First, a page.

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July 2012

Double cost saver: Avoid bedding feed area

Hobbes is notorious for pulling his hay out of the manger, so we avoid bedding his feed area - Poudre River Stables - Fort Collins - Colorado - 80521

You can save on bedding costs by keeping the area around your horse's feeder clean. This prevents hay from mixing with shavings, and makes it easier for your horse to "graze" dropped hay. Picky eaters will often turn up their noses at hay mixed with shavings, so by not wasting bedding around the feeder, you may save money on wasted hay, too!

Read also:
Hay burners: What it costs to feed a horse

Which Poudre are we protecting?

Local reporter Kevin Duggan wrote recently that Save the Poudre, dedicated to preserving recreation and the river's health, are keeping a "watchful eye" on development, especially the Pateros Creek homes slated to go up next to us. I got to wondering on Facebook which Poudre River we are supposed to be protecting: 

More than a hundred years ago north of the little burg of Fort Collins, the Poudre was a mere creek this time of year. Wagons and cars forded that creek, as there were no bridges. There was no “Old Town”. No paved roads. No bike trails. No giant trees. No riparian forest. Which Poudre are we protecting? 1880's? 1920’s? 1950’s? 2012?"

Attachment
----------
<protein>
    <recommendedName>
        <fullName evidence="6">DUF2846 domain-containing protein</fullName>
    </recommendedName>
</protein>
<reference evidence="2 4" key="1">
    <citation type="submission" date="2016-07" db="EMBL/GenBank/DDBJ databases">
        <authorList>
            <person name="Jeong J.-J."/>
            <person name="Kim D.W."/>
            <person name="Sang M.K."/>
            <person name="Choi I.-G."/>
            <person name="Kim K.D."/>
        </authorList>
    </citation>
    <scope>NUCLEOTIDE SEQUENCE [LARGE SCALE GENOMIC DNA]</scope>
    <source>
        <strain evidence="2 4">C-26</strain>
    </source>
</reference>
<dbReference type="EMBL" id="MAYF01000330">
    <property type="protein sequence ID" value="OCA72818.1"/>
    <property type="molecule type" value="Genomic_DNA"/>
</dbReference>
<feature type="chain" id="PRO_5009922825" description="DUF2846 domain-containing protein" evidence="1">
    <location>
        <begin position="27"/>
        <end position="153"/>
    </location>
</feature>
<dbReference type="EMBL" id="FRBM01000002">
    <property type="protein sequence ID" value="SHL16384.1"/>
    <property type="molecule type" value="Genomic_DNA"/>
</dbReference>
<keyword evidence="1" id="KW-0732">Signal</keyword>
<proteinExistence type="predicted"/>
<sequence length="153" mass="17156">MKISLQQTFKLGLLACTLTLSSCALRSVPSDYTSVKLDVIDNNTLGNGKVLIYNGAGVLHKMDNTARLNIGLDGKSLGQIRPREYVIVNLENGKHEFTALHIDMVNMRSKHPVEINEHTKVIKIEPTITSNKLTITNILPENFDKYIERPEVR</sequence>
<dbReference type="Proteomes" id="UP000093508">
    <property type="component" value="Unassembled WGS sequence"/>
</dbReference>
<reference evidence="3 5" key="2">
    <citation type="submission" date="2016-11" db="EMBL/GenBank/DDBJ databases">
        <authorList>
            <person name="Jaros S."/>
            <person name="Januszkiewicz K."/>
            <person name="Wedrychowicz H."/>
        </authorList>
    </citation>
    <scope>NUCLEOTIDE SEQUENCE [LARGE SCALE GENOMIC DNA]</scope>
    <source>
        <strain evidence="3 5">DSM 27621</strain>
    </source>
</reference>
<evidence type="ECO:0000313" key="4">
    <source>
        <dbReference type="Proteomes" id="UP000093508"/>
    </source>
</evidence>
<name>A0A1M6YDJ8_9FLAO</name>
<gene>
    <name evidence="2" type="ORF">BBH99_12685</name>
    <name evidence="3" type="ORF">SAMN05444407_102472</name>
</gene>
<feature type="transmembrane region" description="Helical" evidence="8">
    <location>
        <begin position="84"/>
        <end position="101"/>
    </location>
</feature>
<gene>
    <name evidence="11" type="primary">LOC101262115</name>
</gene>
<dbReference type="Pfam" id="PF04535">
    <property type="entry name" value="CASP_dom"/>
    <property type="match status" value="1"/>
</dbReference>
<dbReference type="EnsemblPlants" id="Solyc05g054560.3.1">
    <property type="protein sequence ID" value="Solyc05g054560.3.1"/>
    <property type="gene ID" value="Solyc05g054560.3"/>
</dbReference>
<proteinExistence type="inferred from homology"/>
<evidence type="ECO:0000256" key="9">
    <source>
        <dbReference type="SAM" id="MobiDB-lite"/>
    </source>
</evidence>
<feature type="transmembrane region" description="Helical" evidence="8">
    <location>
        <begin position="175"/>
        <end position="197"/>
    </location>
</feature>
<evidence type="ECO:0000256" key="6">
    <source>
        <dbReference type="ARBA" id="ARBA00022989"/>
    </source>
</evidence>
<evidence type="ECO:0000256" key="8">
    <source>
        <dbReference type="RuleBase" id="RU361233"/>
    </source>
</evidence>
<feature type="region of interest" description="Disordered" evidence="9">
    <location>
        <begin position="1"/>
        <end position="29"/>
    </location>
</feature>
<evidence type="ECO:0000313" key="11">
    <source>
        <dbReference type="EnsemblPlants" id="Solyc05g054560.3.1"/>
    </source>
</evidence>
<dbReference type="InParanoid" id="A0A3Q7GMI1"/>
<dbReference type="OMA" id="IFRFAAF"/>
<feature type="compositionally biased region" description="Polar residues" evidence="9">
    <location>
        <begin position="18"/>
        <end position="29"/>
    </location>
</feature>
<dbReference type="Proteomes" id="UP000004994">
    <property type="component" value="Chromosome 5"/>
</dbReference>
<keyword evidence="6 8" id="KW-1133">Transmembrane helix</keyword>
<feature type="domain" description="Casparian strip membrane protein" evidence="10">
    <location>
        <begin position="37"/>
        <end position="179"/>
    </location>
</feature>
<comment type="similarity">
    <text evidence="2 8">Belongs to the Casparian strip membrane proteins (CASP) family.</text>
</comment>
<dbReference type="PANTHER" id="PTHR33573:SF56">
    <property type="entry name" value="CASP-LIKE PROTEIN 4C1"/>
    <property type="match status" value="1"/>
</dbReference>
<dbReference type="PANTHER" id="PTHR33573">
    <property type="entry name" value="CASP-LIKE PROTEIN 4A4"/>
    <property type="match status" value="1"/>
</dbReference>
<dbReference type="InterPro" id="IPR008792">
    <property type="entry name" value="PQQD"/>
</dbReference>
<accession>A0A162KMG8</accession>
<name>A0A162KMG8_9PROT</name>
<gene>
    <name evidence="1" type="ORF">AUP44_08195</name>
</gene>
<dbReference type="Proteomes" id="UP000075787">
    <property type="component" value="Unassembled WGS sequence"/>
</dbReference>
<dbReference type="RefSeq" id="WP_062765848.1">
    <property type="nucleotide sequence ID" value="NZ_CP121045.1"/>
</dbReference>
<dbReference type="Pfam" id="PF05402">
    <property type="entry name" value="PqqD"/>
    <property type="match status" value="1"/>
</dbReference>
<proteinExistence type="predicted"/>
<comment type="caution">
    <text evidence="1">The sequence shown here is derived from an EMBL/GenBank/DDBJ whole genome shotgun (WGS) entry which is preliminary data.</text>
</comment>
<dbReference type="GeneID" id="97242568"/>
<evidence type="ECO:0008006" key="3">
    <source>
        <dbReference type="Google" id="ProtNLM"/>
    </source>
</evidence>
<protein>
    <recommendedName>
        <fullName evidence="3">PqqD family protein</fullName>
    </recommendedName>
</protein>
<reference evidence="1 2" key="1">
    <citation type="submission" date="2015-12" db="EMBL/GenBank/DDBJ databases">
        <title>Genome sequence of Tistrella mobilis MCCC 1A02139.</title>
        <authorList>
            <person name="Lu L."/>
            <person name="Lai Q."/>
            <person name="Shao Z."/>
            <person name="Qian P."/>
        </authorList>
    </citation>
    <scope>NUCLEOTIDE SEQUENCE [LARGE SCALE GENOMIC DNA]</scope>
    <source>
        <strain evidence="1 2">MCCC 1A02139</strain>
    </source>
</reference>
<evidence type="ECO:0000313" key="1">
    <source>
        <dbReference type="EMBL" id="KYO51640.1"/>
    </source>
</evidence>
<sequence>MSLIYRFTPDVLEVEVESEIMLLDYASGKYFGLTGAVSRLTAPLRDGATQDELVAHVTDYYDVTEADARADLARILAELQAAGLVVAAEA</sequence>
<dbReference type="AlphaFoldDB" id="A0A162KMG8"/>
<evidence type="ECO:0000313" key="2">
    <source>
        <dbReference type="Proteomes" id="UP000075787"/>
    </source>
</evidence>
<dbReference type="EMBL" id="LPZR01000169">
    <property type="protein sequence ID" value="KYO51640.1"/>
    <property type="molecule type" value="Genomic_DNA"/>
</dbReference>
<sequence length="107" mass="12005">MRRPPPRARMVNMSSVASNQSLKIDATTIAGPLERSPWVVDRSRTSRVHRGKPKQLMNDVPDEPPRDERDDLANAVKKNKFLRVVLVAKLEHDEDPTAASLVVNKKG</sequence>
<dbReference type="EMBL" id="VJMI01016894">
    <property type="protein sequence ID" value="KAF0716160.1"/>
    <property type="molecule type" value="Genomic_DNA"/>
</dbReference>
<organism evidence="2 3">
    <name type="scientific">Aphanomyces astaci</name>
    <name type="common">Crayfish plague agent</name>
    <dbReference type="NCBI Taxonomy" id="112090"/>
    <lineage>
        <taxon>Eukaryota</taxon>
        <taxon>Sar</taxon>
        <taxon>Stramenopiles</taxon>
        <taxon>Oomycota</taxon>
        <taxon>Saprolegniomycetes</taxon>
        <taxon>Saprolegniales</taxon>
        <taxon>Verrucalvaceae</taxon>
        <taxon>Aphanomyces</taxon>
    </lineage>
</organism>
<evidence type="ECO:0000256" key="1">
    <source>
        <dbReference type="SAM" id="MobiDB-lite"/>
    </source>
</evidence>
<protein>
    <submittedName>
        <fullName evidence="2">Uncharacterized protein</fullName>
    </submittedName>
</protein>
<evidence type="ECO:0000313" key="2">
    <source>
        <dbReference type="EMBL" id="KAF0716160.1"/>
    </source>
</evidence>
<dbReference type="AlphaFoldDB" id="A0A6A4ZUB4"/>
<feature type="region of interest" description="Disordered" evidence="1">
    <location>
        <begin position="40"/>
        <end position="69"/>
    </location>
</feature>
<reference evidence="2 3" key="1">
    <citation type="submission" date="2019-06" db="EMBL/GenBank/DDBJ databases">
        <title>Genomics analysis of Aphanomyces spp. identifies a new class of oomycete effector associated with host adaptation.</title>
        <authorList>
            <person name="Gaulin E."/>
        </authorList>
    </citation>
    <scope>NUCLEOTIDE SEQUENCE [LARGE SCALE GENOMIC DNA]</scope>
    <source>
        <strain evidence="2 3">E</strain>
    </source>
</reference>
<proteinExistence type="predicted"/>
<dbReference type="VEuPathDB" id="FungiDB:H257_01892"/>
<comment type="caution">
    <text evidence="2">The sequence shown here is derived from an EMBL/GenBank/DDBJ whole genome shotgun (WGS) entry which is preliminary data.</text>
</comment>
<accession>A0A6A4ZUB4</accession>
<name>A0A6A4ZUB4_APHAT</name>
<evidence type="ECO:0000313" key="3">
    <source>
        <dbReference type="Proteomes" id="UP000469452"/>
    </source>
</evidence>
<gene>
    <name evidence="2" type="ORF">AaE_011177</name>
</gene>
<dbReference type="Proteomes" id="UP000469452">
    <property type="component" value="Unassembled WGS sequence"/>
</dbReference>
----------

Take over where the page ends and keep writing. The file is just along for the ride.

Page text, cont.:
I reference my Facebook comment here in case you are interested in following the Pateros Creek development on our east border, or the planned widening of North Shields Street on our west border.

Read also:

A peek at the development next door 

Design begins on $5-million Shields St. corridor project

Bonnie's favorite horseshoer - and herb!

Bonnie munches pain-controlling willow fed by Gregg, as farrier Tom Presgrove forms her new set of shoes.

Tom Presgrove has shod Bonnie for more than 20 years and helped nurse her through bouts of laminitis. Thank you, Tom! Bonnie wears aluminum shoes set slightly back on her front feet. The aluminum is more forgiving than regular horse shoes. Bonnie remains barefoot on the hind feet. In this shot, Gregg feeds Bonnie willow, which eases stiffness from her previous bouts with laminitis (see Founder Chronicles), and discourages any pain-cycle the nail-hammering may cause. Little Bit, the 20-year-old Shetland Pony in an earlier post, who is another laminitic type, also benefits from the occasional dose of willow.

Willow can be given to horses long term without side effects. Learn more about this wonderful benefit of the willow tree as well as other herbs for horses in A Modern Horse Herbal by Hilary Page Self. We do have a limited supply of dried willow for sale by appointment at our place. Bonnie also eats dandelion, fresh or dried, as part of her anti-laminitis regimen.

(Read about Bonnie, a real-life horse character in the novel Winning Bet, available in paperback and on the Amazon Kindle.)